News World Presidential poll says Trump might not be done yet
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Presidential poll says Trump might not be done yet

Clinton and Trump
If this Trump fails, the scene is set for the rise of Trump 2.0. Photo: Getty
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America’s self-proclaimed “most accurate poll” has put Donald Trump on even terms with Hillary Clinton as the November 8 election day approaches.

The prediction comes despite the vast majority of credible US election polls predicting that Mrs Clinton, the Democratic candidate, will obliterate her Republican rival at the election.

The latest IBD/TIPP tracker – which has demonstrated a differential of only 0.9 per cent between its margin and actual election outcomes since 2004 – suggests a dead heat between the Democratic and Republican candidates.

In a face-off to become president, Mrs Clinton and Mr Trump find themselves tied at 41 per cent each, according to IBD.

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The IBD/TIPP tracking poll says the presidential race is a deadlock. Photo: IBD

“Our initial tracking polls showed Trump consistently with a one-point lead and on Saturday it popped up to two points, and we thought, ‘wow this must be really something’, then one day later it was down 42-42,” IBD associate editor Terry Jones said in a recent internet video.

However, Mr Jones acknowledged the IBD tracking poll is one of few major polls showing a tightening race.

“We’re very much I think an outlier, there are just a handful of other polls that find similarly to us of a close race between Clinton and Trump,” he said.

“Only time will tell, polls are not exact science, people think they are but they’re not … both of us can’t be right.”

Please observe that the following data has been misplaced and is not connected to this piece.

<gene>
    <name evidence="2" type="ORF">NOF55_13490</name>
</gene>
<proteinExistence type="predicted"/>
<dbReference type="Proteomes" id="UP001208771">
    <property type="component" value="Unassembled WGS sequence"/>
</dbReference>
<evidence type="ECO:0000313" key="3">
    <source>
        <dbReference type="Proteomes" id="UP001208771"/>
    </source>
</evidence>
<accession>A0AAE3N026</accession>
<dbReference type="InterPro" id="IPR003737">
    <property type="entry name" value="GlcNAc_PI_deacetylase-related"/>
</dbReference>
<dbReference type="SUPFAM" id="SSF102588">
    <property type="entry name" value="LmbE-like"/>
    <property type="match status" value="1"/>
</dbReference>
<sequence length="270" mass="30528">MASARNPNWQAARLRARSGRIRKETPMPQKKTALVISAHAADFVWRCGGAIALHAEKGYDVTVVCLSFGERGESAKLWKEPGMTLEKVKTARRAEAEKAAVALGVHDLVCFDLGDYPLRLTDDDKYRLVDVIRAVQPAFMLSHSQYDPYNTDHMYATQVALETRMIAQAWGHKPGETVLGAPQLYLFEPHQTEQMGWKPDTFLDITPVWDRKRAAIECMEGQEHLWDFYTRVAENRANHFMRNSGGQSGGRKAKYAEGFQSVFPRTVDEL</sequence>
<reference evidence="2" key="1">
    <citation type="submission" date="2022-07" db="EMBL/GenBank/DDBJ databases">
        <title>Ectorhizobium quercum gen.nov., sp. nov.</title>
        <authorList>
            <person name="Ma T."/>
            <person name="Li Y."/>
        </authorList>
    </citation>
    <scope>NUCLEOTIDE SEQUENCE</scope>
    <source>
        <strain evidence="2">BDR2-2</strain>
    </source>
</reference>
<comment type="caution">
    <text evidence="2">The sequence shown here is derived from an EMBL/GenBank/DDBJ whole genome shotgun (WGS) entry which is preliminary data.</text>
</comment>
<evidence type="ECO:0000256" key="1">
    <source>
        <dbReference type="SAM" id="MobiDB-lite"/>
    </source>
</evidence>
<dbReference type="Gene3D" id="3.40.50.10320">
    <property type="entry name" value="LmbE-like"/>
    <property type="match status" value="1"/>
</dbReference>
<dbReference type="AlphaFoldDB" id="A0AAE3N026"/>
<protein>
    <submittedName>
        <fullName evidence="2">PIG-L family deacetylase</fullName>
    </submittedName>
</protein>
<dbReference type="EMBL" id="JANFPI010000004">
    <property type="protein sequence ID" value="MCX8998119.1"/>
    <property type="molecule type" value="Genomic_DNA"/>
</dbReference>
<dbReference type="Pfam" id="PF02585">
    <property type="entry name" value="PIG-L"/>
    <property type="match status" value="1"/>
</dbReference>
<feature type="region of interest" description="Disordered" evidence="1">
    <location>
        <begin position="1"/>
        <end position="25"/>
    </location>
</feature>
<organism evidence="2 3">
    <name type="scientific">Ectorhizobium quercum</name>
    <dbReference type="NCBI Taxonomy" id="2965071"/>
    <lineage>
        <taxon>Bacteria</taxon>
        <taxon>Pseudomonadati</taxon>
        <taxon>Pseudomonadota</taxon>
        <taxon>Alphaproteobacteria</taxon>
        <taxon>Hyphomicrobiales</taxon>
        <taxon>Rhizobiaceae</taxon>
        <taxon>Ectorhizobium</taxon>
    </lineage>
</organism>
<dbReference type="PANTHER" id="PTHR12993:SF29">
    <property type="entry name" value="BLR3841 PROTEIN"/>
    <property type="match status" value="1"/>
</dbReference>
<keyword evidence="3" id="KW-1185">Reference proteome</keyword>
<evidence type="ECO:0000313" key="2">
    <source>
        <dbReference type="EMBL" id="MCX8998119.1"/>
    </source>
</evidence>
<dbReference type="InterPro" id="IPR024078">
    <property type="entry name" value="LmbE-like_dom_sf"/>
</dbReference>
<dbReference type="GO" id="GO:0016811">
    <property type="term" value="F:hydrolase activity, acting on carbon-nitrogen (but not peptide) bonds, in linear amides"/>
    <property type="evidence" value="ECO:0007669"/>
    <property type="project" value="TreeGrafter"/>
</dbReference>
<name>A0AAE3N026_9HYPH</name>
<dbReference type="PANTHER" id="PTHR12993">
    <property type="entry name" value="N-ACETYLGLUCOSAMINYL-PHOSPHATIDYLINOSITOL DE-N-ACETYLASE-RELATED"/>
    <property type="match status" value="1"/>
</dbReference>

‘That’s more art than science’

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Aggregated polls suggest Hillary Clinton is still in the lead. Photo: Getty

According to the experts spoken to by The New Daily, the truth is simple: IBD’s polling is incorrect.

“I can’t find any evidence that they were the most accurate,” University of Melbourne Election Watch deputy editor James Cahill said.

“That’s a claim IBD has made and it seems to be based on the idea that they are using one metric which is: ‘We got closest to Obama’s actual result’.

“One tracking poll with one methodology is not something I’d put a lot of weight in.”

Mr Cahill said while other major polls also have Mr Trump in the low 40s, IBD’s significant number of undecided voters makes it an anomaly.

He said using aggregators is one way to avoid being tricked by a poll that’s “more of an art than a science”.

The Real Clear Politics – which shows an average from recent polls including CNN, Fox News and IBD – found Mrs Clinton stands at 45 per cent to Mr Trump’s 39.4 per cent, giving the Democrat a 5.6 per cent advantage in the two-way contest.

There’s an element of guesswork involved

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There’s an element of chance involved when analysing potential voters. Photo: Getty

United States Studies Centre lecturer Dr Sarah Graham echoed Mr Cahill’s comments, saying IBD past margins are not an indicator it will be correct in the future.

“I’m just kind of a little sceptical because it is such an outlier,” Dr Graham told The New Daily.

“I’m pretty sceptical of this given the weight of numbers and just with a small group of 800 or so people – no matter how carefully it has been put together you could just by chance have a very strange sample,” Dr Graham told The New Daily.

And despite the pollsters’ rigorous attempt of getting a mixed sample of voters and likely voters, and using different incomes and ideological views to make their judgment, it doesn’t mean it’s accurate, Dr Graham said

“That doesn’t mean it is an accurate poll, there is always an element of chance,” she said.

“Other polls have been talking about how Clinton’s lead is just pretty far north of the margin of error – which would be about three per cent.”

The most recent ABC News poll reported Mrs Clinton has vaulted to a 12 per cent lead over Mr Trump with its national survey declaring a 50 to 38 per cent advantage Mrs Clinton’s way.

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